One hundred and twenty five years ago today, on April 1 1886, Arthur Pink was born in Nottingham England. Growing up in the late Victorian era, and after being rescued from the occult he went on to serve the Lord during the tumultuous first half of the 20th century, dying on the Isle of Lewis in 1952. During the course of his life he observed the rise of Dispensationalism as well as the ascendancy of theological liberalism. Though originally a disciple of Darby and Scofield, he later denounced the system as ‘demonic’. He laboured quietly and lived both spiritually and literally as a pilgrim. Over the course of adult life he wandered much of the English speaking world labouring for the gospel in the United States, Australia and the United Kingdom. He wrote prolifically both in an official and unofficial capacity and asked for nothing in return. Consequently he spent much of life teetering on the edge of poverty.
He was grieved with the state of the Church in his own day. He thought things were unbelievably bad in the 1930’s and 40’s. He was right and when you read what he was wrestling with it’s not hard to see the foundation being laid for the apostasy of our day. His works clearly demonstrate that he was not an extremist or some kind of blind uncharitable fanatic. He was thoroughly devoted to God and His Word.
Iain Murray wrote an excellent biography of Pink and as one who has appreciated his works from my earliest Christian days I was quite surprised the first time I read an account of his life. I don’t always agree with Pink and I don’t always agree with the choices he made in his own life, but his own story is well worth looking into. For those struggling with the state of the Church today and find themselves increasingly ‘outside the camp’…Pink will seem like an old friend.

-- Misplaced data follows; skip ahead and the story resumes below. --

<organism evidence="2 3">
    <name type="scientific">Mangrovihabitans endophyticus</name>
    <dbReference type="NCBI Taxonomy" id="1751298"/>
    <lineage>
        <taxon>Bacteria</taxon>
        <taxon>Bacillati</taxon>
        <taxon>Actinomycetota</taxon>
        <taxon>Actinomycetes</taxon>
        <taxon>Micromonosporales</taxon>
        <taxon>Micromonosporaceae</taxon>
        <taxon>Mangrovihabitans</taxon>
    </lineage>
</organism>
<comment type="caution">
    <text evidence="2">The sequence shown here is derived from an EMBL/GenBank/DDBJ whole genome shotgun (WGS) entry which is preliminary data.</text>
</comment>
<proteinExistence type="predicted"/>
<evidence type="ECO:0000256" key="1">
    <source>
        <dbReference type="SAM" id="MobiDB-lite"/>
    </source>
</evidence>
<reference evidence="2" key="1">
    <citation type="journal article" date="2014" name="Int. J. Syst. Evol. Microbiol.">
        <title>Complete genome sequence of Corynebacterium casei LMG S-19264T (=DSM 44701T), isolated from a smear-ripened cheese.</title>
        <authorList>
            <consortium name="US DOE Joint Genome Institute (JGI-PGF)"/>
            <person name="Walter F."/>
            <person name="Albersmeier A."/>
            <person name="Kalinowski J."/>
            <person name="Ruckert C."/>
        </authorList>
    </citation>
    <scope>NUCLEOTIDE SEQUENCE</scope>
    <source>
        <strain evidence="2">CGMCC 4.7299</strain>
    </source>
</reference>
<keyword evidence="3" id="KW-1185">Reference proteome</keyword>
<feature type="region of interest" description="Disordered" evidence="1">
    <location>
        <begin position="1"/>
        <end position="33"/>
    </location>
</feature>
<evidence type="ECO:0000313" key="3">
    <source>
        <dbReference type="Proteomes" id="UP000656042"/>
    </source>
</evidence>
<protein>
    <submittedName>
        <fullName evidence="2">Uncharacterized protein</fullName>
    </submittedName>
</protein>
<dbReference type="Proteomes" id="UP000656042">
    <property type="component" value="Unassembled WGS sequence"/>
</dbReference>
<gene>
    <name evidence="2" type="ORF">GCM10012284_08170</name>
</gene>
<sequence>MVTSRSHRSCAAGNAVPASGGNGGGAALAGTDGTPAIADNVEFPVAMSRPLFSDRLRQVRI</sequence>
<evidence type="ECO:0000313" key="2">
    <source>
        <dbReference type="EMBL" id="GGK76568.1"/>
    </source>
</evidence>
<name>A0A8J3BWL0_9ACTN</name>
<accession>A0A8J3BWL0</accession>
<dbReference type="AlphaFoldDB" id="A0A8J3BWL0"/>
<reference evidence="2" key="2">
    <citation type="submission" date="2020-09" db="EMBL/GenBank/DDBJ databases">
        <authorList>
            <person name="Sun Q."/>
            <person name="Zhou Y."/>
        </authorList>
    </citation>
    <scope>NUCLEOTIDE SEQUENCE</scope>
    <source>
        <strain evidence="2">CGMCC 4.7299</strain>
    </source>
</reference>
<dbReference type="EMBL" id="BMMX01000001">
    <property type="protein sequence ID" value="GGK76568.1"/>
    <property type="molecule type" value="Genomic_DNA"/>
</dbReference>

He changed over the years, his views matured, and consequently some of his earlier works are not as valuable. I’ve often mentioned that I’m not looking for people who agree with me on everything, but I am looking for a certain kind of devotion and zeal, an unwavering interest in the things of God. Arthur Pink demonstrated this. Even in his early days when he was a Dispensationalist his works still show the kind of spirit I’m talking about. As he grew in knowledge and wisdom and his doctrine improved he grew all the more alienated from the Church and the direction it was headed. My, what would he say about today? He wouldn’t have been able to imagine it.